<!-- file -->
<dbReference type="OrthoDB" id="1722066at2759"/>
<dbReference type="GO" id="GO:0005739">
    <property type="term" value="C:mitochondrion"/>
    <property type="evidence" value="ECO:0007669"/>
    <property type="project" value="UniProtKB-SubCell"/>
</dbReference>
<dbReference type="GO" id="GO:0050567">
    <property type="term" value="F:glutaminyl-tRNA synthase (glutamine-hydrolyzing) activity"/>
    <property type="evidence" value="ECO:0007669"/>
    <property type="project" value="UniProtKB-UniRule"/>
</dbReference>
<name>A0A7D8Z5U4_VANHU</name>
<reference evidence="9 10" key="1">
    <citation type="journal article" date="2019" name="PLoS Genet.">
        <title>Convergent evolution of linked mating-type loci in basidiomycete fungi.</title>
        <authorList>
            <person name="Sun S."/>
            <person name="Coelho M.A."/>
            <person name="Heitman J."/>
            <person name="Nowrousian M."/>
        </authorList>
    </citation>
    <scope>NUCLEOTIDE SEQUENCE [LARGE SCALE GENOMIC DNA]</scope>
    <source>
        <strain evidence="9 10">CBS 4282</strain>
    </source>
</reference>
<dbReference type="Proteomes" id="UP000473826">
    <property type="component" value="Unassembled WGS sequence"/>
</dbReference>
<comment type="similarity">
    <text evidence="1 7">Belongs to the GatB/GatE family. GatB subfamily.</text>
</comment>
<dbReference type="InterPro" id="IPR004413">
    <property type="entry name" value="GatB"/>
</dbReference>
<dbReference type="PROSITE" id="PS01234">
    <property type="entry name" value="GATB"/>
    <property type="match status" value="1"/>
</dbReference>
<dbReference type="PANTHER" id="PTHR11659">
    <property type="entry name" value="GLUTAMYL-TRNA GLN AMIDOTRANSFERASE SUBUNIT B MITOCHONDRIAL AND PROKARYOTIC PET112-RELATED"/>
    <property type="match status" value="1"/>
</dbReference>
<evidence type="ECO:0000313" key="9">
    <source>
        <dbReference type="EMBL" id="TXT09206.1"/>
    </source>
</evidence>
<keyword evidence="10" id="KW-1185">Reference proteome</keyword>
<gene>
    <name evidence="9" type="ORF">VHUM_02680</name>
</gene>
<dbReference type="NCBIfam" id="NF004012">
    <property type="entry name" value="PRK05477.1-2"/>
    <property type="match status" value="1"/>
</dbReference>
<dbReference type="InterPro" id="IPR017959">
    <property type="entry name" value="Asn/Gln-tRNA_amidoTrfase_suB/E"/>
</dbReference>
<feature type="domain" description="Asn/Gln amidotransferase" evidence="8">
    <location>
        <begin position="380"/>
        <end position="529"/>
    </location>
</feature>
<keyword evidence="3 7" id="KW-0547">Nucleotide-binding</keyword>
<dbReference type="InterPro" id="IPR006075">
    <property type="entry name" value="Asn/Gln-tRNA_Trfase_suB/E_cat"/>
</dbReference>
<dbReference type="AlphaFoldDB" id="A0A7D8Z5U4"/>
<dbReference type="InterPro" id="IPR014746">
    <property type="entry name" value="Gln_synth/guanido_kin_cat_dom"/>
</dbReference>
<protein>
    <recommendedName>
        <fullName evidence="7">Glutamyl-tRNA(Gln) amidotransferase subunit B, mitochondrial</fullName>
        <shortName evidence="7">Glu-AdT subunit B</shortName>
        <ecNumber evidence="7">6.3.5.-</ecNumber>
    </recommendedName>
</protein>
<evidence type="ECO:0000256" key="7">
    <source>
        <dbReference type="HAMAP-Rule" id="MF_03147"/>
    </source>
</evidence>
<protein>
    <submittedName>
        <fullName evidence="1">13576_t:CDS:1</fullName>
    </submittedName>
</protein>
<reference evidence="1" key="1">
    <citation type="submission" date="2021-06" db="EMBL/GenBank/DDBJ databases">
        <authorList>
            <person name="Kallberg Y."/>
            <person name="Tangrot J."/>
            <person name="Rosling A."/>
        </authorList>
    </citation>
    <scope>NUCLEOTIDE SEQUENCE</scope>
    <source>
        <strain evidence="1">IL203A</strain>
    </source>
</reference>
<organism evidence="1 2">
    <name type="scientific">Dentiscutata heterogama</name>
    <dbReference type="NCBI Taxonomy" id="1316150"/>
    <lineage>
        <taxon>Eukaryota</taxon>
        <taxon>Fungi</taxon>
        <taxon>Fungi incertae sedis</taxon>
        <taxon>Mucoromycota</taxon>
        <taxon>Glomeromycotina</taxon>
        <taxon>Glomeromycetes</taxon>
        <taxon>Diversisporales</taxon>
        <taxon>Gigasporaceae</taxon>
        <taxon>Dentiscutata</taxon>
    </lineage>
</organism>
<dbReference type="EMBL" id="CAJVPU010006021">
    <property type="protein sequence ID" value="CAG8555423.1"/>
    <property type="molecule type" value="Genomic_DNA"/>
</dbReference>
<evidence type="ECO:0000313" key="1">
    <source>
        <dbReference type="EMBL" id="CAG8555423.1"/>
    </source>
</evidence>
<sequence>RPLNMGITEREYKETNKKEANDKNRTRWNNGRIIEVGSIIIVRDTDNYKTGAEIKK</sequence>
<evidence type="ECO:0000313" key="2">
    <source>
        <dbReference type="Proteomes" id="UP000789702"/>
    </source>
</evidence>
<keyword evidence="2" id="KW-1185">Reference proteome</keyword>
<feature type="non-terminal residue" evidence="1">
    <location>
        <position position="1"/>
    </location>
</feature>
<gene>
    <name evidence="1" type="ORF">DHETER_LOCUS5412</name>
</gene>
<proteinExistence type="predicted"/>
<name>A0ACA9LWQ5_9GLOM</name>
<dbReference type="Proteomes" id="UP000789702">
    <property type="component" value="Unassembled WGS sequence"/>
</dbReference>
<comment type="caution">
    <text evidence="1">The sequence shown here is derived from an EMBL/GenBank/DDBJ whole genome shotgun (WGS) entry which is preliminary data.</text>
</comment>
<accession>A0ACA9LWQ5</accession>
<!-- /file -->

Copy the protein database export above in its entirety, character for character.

<dbReference type="OrthoDB" id="1722066at2759"/>
<dbReference type="GO" id="GO:0005739">
    <property type="term" value="C:mitochondrion"/>
    <property type="evidence" value="ECO:0007669"/>
    <property type="project" value="UniProtKB-SubCell"/>
</dbReference>
<dbReference type="GO" id="GO:0050567">
    <property type="term" value="F:glutaminyl-tRNA synthase (glutamine-hydrolyzing) activity"/>
    <property type="evidence" value="ECO:0007669"/>
    <property type="project" value="UniProtKB-UniRule"/>
</dbReference>
<name>A0A7D8Z5U4_VANHU</name>
<reference evidence="9 10" key="1">
    <citation type="journal article" date="2019" name="PLoS Genet.">
        <title>Convergent evolution of linked mating-type loci in basidiomycete fungi.</title>
        <authorList>
            <person name="Sun S."/>
            <person name="Coelho M.A."/>
            <person name="Heitman J."/>
            <person name="Nowrousian M."/>
        </authorList>
    </citation>
    <scope>NUCLEOTIDE SEQUENCE [LARGE SCALE GENOMIC DNA]</scope>
    <source>
        <strain evidence="9 10">CBS 4282</strain>
    </source>
</reference>
<dbReference type="Proteomes" id="UP000473826">
    <property type="component" value="Unassembled WGS sequence"/>
</dbReference>
<comment type="similarity">
    <text evidence="1 7">Belongs to the GatB/GatE family. GatB subfamily.</text>
</comment>
<dbReference type="InterPro" id="IPR004413">
    <property type="entry name" value="GatB"/>
</dbReference>
<dbReference type="PROSITE" id="PS01234">
    <property type="entry name" value="GATB"/>
    <property type="match status" value="1"/>
</dbReference>
<dbReference type="PANTHER" id="PTHR11659">
    <property type="entry name" value="GLUTAMYL-TRNA GLN AMIDOTRANSFERASE SUBUNIT B MITOCHONDRIAL AND PROKARYOTIC PET112-RELATED"/>
    <property type="match status" value="1"/>
</dbReference>
<evidence type="ECO:0000313" key="9">
    <source>
        <dbReference type="EMBL" id="TXT09206.1"/>
    </source>
</evidence>
<keyword evidence="10" id="KW-1185">Reference proteome</keyword>
<gene>
    <name evidence="9" type="ORF">VHUM_02680</name>
</gene>
<dbReference type="NCBIfam" id="NF004012">
    <property type="entry name" value="PRK05477.1-2"/>
    <property type="match status" value="1"/>
</dbReference>
<dbReference type="InterPro" id="IPR017959">
    <property type="entry name" value="Asn/Gln-tRNA_amidoTrfase_suB/E"/>
</dbReference>
<feature type="domain" description="Asn/Gln amidotransferase" evidence="8">
    <location>
        <begin position="380"/>
        <end position="529"/>
    </location>
</feature>
<keyword evidence="3 7" id="KW-0547">Nucleotide-binding</keyword>
<dbReference type="InterPro" id="IPR006075">
    <property type="entry name" value="Asn/Gln-tRNA_Trfase_suB/E_cat"/>
</dbReference>
<dbReference type="AlphaFoldDB" id="A0A7D8Z5U4"/>
<dbReference type="InterPro" id="IPR014746">
    <property type="entry name" value="Gln_synth/guanido_kin_cat_dom"/>
</dbReference>
<protein>
    <recommendedName>
        <fullName evidence="7">Glutamyl-tRNA(Gln) amidotransferase subunit B, mitochondrial</fullName>
        <shortName evidence="7">Glu-AdT subunit B</shortName>
        <ecNumber evidence="7">6.3.5.-</ecNumber>
    </recommendedName>
</protein>
<evidence type="ECO:0000256" key="7">
    <source>
        <dbReference type="HAMAP-Rule" id="MF_03147"/>
    </source>
</evidence>
<protein>
    <submittedName>
        <fullName evidence="1">13576_t:CDS:1</fullName>
    </submittedName>
</protein>
<reference evidence="1" key="1">
    <citation type="submission" date="2021-06" db="EMBL/GenBank/DDBJ databases">
        <authorList>
            <person name="Kallberg Y."/>
            <person name="Tangrot J."/>
            <person name="Rosling A."/>
        </authorList>
    </citation>
    <scope>NUCLEOTIDE SEQUENCE</scope>
    <source>
        <strain evidence="1">IL203A</strain>
    </source>
</reference>
<organism evidence="1 2">
    <name type="scientific">Dentiscutata heterogama</name>
    <dbReference type="NCBI Taxonomy" id="1316150"/>
    <lineage>
        <taxon>Eukaryota</taxon>
        <taxon>Fungi</taxon>
        <taxon>Fungi incertae sedis</taxon>
        <taxon>Mucoromycota</taxon>
        <taxon>Glomeromycotina</taxon>
        <taxon>Glomeromycetes</taxon>
        <taxon>Diversisporales</taxon>
        <taxon>Gigasporaceae</taxon>
        <taxon>Dentiscutata</taxon>
    </lineage>
</organism>
<dbReference type="EMBL" id="CAJVPU010006021">
    <property type="protein sequence ID" value="CAG8555423.1"/>
    <property type="molecule type" value="Genomic_DNA"/>
</dbReference>
<evidence type="ECO:0000313" key="1">
    <source>
        <dbReference type="EMBL" id="CAG8555423.1"/>
    </source>
</evidence>
<sequence>RPLNMGITEREYKETNKKEANDKNRTRWNNGRIIEVGSIIIVRDTDNYKTGAEIKK</sequence>
<evidence type="ECO:0000313" key="2">
    <source>
        <dbReference type="Proteomes" id="UP000789702"/>
    </source>
</evidence>
<keyword evidence="2" id="KW-1185">Reference proteome</keyword>
<feature type="non-terminal residue" evidence="1">
    <location>
        <position position="1"/>
    </location>
</feature>
<gene>
    <name evidence="1" type="ORF">DHETER_LOCUS5412</name>
</gene>
<proteinExistence type="predicted"/>
<name>A0ACA9LWQ5_9GLOM</name>
<dbReference type="Proteomes" id="UP000789702">
    <property type="component" value="Unassembled WGS sequence"/>
</dbReference>
<comment type="caution">
    <text evidence="1">The sequence shown here is derived from an EMBL/GenBank/DDBJ whole genome shotgun (WGS) entry which is preliminary data.</text>
</comment>
<accession>A0ACA9LWQ5</accession>